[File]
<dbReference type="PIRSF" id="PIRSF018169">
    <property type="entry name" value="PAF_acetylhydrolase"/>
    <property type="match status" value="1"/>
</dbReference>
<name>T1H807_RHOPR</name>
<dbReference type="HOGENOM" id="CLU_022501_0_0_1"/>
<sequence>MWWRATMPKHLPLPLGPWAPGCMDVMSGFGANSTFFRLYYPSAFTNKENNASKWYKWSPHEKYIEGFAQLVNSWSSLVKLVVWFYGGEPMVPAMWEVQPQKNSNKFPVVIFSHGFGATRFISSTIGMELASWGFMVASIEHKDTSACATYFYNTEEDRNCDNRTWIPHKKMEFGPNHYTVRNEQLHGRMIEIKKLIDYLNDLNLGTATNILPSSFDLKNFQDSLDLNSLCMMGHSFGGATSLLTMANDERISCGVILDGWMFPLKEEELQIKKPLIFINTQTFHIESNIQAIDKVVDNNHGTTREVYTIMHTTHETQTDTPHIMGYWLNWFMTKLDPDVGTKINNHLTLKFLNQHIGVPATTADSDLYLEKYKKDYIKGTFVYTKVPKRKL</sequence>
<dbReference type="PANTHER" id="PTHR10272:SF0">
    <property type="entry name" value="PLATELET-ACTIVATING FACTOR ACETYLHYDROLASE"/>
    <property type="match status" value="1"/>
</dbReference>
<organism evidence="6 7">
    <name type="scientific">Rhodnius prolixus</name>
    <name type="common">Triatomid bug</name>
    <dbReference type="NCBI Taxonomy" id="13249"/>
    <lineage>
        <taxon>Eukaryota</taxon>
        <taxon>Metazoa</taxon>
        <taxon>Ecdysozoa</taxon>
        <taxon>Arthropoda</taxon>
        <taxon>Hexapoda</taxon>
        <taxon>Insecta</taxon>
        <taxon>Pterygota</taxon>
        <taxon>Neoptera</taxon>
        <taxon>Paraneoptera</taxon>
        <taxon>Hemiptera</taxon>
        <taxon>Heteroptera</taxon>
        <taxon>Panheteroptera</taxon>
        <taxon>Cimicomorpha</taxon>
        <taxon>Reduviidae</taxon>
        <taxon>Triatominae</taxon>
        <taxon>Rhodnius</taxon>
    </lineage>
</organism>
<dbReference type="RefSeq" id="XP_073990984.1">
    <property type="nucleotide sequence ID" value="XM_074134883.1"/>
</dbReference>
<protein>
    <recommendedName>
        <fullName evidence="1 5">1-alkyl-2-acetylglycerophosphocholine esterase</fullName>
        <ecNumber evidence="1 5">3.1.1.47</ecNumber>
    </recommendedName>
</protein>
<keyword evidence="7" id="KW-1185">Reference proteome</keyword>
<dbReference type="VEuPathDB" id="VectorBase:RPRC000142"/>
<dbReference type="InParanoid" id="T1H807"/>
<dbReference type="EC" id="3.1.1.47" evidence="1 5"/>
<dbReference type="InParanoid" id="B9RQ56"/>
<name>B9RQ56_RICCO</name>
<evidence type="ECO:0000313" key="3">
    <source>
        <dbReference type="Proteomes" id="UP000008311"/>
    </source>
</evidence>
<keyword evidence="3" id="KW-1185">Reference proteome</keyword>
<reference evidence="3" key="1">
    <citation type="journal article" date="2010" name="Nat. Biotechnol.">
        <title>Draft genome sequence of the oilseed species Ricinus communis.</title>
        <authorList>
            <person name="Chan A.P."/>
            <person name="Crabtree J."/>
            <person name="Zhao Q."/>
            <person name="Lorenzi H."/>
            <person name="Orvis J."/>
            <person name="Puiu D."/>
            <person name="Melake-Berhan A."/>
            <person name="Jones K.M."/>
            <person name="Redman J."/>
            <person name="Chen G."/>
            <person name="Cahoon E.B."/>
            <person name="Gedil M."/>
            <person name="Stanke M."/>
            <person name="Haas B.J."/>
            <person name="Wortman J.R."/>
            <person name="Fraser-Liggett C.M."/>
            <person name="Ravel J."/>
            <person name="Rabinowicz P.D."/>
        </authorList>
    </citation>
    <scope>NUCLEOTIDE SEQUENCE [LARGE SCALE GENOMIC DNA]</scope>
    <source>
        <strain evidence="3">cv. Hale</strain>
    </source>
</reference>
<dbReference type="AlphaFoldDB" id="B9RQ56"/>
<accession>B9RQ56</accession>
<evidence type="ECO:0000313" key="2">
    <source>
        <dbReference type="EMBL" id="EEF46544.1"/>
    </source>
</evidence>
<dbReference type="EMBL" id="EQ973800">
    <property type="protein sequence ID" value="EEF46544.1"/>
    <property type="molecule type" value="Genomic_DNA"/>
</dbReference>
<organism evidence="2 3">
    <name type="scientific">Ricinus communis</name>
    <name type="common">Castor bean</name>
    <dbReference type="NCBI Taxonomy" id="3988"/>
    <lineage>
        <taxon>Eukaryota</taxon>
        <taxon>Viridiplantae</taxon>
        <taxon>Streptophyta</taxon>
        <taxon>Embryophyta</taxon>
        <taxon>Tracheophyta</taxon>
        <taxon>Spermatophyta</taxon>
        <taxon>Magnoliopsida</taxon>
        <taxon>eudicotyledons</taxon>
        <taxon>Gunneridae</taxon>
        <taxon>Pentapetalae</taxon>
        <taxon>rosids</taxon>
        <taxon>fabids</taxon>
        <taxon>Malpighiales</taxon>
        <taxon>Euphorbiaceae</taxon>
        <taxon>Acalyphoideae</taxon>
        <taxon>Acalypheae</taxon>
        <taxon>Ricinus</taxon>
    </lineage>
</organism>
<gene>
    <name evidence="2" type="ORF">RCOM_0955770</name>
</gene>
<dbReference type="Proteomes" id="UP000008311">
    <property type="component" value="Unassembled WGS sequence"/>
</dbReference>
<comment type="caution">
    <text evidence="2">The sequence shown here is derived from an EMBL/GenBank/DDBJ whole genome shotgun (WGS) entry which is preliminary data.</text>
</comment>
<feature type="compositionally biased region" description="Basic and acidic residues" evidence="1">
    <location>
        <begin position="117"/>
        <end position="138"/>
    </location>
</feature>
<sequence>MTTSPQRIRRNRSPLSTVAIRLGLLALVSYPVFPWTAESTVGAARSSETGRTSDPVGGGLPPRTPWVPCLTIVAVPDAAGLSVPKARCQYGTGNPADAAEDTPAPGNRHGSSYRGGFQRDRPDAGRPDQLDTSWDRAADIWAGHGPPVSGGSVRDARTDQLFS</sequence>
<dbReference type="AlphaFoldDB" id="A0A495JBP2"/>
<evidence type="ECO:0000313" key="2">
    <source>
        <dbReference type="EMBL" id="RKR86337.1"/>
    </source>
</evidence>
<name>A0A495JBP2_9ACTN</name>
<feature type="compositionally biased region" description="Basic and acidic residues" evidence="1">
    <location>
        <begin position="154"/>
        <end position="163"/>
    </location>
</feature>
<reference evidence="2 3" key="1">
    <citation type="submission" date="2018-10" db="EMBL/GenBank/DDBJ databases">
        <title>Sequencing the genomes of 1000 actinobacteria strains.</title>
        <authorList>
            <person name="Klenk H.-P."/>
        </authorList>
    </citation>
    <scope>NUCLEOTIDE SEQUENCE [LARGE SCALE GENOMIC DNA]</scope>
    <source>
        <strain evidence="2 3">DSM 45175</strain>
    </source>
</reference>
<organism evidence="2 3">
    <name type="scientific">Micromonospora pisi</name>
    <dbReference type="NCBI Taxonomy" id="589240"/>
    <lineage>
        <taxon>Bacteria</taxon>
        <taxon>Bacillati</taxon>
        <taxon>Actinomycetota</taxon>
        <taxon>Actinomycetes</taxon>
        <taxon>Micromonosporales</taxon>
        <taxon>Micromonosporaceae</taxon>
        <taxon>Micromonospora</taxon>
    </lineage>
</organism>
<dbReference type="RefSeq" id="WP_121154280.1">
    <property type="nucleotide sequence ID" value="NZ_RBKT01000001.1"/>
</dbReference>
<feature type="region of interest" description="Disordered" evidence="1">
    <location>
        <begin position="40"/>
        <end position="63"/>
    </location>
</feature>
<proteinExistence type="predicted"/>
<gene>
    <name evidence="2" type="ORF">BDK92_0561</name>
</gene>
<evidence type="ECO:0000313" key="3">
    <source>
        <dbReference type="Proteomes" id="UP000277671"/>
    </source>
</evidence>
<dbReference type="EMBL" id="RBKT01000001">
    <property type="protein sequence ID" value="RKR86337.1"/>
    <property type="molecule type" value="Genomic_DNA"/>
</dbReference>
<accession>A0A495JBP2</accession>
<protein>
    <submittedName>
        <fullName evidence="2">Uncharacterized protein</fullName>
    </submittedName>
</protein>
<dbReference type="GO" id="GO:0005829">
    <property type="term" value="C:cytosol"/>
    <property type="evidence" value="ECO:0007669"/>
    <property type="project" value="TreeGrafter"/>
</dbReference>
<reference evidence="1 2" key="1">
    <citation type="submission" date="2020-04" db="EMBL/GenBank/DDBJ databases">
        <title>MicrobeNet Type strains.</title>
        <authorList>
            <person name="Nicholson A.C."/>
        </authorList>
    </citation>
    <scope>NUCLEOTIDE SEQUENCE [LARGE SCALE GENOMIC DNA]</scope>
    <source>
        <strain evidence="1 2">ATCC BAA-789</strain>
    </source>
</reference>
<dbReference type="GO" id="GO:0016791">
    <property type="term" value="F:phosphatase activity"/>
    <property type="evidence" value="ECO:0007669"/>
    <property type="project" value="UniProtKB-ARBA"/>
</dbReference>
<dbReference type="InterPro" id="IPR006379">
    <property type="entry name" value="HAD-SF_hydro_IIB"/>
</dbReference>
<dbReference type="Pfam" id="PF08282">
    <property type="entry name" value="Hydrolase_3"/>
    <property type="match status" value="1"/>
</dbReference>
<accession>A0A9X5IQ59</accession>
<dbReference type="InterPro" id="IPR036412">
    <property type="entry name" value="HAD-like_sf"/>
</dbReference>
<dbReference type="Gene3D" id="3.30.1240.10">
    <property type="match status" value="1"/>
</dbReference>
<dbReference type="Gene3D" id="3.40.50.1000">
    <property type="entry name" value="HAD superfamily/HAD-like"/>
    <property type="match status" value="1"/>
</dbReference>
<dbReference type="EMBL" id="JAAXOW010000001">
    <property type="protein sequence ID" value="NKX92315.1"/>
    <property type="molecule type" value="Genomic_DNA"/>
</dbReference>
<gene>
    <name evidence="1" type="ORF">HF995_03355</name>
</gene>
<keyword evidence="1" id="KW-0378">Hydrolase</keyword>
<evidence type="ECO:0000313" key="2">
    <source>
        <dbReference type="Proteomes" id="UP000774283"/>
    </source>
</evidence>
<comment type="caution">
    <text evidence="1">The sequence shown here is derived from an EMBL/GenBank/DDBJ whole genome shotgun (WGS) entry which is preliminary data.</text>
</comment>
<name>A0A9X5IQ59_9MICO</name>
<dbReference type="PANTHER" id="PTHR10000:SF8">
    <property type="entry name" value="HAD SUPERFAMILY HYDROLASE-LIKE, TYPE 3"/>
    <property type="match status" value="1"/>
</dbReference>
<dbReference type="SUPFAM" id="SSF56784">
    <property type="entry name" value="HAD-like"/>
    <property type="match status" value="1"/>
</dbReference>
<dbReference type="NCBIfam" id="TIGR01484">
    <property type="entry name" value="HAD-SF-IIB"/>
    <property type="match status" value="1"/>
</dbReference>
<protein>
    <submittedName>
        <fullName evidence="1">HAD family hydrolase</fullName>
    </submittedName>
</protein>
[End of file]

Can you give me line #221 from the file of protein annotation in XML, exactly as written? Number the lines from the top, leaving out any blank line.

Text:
    <property type="evidence" value="ECO:0007669"/>